But ages passed and ice melted and the seas were no longer as hospitable as they had been. The narwhals heaved themselves up on the beaches and began the long, slow process of reclaiming the land. If you travel to the most remote islands in the long-lost sea, you can find the land-narwhals frolicking in the surf, gallumphing over the dunes, using their horns to heal (and occasionally skewer) passing seabirds. They are still more agile in water than on land, but given enough time, they may reverse the steps that led them to the sea.

And then we’ll have hippocorns, and I just hope everyone will be happy.

*Red bulls may have been involved. The fossil record is silent on this point.

(Someone told me I was a unicorn today, and I replied that I preferred to be called a land-narwhal, and…well…you know how it is.)

Out of the Hat

rabbithat

I keep pulling rabbits out of this hat.

It was fine at first. People were grateful. Nothing wrong with that.

But I kept pulling them out. And now they’ve gone strange and there’s something wrong with their faces. I don’t like the way they look at me.

But what can I do? People still expect rabbits…

 

Prints available! I was feeling sort of Arthur Rackham and then it got a bit weird on me.

My Favorite Teacher

So Scholastic approached me awhile back to do an illustration for their “My Favorite Teacher” campaign, and this is what I came up with.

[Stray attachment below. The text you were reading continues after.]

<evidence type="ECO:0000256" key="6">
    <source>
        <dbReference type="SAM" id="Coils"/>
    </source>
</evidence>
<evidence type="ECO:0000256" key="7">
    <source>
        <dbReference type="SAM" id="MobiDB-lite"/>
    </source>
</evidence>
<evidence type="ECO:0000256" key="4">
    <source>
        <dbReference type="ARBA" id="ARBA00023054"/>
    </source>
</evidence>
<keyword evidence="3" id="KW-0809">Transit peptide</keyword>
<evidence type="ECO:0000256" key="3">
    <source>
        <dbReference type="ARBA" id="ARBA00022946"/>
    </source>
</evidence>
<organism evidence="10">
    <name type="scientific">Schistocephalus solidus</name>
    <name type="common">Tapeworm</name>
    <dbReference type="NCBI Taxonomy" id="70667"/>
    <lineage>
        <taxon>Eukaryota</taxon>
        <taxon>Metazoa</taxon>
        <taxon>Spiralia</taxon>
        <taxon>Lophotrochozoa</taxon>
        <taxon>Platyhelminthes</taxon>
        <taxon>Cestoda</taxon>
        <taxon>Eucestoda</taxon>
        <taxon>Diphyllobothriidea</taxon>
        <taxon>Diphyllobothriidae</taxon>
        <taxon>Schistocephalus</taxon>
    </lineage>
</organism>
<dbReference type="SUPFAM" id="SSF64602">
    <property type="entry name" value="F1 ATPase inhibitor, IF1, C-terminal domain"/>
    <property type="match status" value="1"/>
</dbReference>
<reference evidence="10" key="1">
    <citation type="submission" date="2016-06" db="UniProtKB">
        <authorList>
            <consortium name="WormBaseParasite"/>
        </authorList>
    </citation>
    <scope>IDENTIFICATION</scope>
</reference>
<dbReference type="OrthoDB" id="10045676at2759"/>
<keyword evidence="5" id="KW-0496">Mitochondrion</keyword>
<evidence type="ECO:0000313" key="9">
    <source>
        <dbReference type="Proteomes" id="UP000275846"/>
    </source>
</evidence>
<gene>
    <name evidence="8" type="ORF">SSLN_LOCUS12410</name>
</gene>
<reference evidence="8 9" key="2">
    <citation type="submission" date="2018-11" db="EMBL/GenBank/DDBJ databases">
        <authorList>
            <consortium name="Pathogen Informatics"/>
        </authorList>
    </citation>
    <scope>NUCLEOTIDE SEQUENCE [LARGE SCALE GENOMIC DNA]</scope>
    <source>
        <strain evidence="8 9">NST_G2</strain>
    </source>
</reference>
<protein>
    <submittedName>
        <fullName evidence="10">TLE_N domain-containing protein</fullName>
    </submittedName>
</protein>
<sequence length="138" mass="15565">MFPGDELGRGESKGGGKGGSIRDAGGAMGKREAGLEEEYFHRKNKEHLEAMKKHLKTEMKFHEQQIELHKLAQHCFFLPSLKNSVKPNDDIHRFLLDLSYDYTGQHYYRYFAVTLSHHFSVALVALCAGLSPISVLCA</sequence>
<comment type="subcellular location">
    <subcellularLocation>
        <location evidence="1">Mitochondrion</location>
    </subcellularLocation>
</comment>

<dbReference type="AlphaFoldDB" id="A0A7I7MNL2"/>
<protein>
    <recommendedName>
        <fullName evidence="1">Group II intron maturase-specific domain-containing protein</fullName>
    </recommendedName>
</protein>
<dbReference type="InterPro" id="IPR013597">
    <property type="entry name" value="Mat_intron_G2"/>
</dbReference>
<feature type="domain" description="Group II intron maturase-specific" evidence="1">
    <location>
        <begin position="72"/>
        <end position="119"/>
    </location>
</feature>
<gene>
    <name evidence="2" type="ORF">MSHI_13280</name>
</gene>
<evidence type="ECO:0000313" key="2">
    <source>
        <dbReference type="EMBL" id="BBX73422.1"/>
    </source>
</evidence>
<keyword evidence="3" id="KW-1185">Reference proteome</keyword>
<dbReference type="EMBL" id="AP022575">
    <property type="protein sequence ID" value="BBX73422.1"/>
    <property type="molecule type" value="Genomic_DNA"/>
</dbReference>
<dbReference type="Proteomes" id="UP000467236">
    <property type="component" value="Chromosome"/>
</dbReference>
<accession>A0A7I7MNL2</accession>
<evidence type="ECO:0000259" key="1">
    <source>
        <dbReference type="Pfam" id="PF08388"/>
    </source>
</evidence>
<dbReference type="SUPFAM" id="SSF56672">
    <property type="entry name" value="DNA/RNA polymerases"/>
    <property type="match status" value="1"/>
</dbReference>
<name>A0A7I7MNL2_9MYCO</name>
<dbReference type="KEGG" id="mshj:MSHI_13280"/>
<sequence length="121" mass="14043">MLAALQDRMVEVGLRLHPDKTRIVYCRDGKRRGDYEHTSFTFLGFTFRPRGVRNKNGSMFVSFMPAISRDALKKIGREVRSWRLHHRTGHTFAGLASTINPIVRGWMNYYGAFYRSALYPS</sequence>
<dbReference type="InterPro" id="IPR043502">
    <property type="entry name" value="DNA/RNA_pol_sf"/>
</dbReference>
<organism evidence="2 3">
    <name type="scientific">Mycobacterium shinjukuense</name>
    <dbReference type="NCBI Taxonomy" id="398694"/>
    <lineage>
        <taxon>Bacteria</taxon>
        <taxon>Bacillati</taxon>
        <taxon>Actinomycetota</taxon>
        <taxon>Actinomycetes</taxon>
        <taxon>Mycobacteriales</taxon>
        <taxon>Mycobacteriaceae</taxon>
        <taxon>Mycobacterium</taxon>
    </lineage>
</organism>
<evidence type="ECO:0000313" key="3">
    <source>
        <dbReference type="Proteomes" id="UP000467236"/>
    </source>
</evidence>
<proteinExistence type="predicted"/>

scholasticdragoncolor

 

Even though I am basically as busy as a human can possibly be without dying, I forewent sleep for this one. Partly because of Ms. Faunce, my high school freshman English teacher, who told me I could be a wordsmith, and partly because it was so cool that a big publisher wanted my art. (I mean, obviously Penguin and Random House have both wanted my art in the past, but they’ve always wanted it with my words attached. I love writing, but the illustrator in me was very flattered that somebody in New York thought I could do art that stood on its own in august company without having my words along to do the heavy lifting, if that makes any sense at all.) (Also, they paid quite well.)

Since it’s not out in the wild yet, they asked me to put this paragraph with it when I post it:

Created as part of Scholastic Reading Club’s year-long celebration of teachers. Teachers change the lives of their students every day. Sometimes a small moment has a huge impact on a child’s future. Other times it’s the year-long influence in a classroom that can change the course of a student’s entire life. Scholastic Reading Club is celebrating favorite teachers this year and will be interviewing students, parents, authors, illustrators, and celebrities about teachers who impacted their lives. If you’d like to share your own memories, you can email them to: judy.newman (at) scholastic.com

(E-mail altered so as to save the poor person on the other end from spambots)

Anyway, I thought that was pretty neat. And now, back to drawing ALL THE HAMSTERS FOREVER…

Writing Poems For Wolves (NSFW)

 

wolfpoems

I have been wandering around feeling itchy, like I need to do something to prove that I can still move pixels around a page into a shape more complicated than hamsters. (This is probably the single worst frame of mind to create good art, but the only way to get through it is to make SOMETHING.)

Of the dozen sketches I started, this one was the least preternaturally awful. It seems to mean something very sincerely–whatever that may be, I’ll leave as an exercise to the reader.